Medicaid is a program which provides financial assistance for skilled nursing care. There are strict eligibility criteria, and the regulations are nuanced and complex. However, a Medicaid denial does not mean you will not eventually qualify for benefits. A Medicaid denial can be appealed.
A Medicaid application may be denied for several reasons, including:
Missing documentation. You must provide providing including Social Security statements, years of bank records, property deeds, retirement accounts statements, and insurance records, among other things.
Excess assets. To qualify for Medicaid benefits a nursing home resident may have no more than $2,400 in “countable” assets (in most situations).
Transferred assets. If you transferred assets for less than market value within five years before applying for benefits, you may be subject to a penalty period before you become eligible for benefits.
The Medicaid agency is required to issue the denial notice with 45 days of the application. The notice will explain why the application was denied and how to file an appeal. The denial notice will tell how long you have to file an appeal—the deadline may be as short as 30 days or as long as 90 days after the denial notice. The application can often be corrected informally within that timeframe without a formal appeal.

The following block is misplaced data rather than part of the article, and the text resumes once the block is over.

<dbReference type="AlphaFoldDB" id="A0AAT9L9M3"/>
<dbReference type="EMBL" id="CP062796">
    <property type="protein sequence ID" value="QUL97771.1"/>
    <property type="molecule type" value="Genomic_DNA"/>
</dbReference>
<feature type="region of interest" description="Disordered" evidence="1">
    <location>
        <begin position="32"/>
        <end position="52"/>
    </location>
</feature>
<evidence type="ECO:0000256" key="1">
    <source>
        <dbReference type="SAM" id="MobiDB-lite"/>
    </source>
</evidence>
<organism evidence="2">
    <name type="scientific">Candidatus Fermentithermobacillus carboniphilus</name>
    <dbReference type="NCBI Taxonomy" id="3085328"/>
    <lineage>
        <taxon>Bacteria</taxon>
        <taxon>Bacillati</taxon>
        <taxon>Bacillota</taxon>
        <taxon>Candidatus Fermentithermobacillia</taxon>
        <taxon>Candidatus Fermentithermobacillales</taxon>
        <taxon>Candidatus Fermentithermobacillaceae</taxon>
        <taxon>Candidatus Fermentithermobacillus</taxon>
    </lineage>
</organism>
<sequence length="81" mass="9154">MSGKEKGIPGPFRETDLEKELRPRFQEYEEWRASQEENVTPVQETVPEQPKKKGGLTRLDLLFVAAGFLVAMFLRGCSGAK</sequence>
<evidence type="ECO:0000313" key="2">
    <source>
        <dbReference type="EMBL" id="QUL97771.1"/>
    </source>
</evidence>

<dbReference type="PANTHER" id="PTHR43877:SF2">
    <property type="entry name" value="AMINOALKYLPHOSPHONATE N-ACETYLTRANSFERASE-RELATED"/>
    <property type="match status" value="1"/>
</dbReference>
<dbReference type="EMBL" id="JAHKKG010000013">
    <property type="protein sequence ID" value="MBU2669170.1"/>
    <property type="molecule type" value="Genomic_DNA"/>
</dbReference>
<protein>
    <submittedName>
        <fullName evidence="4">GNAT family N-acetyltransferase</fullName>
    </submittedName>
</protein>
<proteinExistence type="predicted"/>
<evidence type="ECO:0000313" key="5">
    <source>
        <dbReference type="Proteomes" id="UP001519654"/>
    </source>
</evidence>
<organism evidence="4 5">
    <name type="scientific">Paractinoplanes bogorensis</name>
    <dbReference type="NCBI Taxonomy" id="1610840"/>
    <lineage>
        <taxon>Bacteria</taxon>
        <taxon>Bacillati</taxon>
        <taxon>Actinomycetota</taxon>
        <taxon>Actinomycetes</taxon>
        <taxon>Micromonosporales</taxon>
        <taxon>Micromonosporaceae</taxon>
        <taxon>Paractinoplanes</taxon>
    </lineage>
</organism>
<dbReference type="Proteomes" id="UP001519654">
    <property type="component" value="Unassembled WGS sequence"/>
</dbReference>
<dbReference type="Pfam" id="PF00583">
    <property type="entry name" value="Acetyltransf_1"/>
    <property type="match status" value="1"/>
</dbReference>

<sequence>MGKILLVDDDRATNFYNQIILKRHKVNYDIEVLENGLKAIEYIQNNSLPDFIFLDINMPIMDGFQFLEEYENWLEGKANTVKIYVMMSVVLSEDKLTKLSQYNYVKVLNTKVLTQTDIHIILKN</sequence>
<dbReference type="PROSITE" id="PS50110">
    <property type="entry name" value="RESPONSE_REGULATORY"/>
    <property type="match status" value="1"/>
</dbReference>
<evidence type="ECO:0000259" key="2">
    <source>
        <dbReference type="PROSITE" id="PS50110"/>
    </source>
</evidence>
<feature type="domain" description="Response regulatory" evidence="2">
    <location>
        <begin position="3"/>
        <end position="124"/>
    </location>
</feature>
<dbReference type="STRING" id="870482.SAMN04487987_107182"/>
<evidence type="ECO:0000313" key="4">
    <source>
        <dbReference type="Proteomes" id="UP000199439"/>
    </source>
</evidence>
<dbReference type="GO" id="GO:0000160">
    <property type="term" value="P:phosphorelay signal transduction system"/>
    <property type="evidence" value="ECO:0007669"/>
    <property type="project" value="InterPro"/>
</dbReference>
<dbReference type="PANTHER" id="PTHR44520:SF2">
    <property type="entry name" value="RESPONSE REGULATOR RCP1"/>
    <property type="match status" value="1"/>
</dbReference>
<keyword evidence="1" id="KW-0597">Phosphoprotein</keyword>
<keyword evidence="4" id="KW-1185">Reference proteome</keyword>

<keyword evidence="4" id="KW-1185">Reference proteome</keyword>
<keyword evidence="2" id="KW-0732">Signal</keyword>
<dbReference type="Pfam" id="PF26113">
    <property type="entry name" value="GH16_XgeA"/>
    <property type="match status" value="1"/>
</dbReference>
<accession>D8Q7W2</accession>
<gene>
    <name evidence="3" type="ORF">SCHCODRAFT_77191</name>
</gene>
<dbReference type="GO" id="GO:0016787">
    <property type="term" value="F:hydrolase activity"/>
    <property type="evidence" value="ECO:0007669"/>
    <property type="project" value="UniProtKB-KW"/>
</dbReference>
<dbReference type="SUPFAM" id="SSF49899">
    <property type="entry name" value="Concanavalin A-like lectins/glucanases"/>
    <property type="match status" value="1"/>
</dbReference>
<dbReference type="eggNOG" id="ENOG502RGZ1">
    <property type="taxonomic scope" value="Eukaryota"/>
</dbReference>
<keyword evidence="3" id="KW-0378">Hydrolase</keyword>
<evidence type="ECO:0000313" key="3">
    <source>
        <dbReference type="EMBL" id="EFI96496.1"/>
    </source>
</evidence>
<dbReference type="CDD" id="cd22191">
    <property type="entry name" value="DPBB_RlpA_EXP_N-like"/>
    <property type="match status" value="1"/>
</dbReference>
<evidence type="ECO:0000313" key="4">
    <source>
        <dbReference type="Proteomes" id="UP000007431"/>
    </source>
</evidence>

Appealing a Decision
It is important to file the appeal before the deadline. The appeal should be in writing so that there is a record of it. Once your appeal is submitted, the Medicaid agency will schedule a hearing. Applicants must attend the hearing or their case will be dismissed. You have a right to have witnesses testify at the hearing and to question the Medicaid agency’s witnesses. It is a good idea to have an attorney help you through the appeal process.
If you win the appeal, your benefits will be retroactive to the date of your eligibility—usually the date of your application. If you lose the appeal, the notice will explain how to appeal the decision. The next step in the appeal process usually involves submitting written arguments. If the next appeal is unsuccessful, then you will have to appeal to court.
If your application was denied correctly due to excess assets or income, there are steps you can take to spend down your assets or put your income in a trust. Contact the Law Offices of Luschas, Naparsteck, & Crane, LLP at 570-784-4654 to find out what options you have to qualify for Medicaid benefits.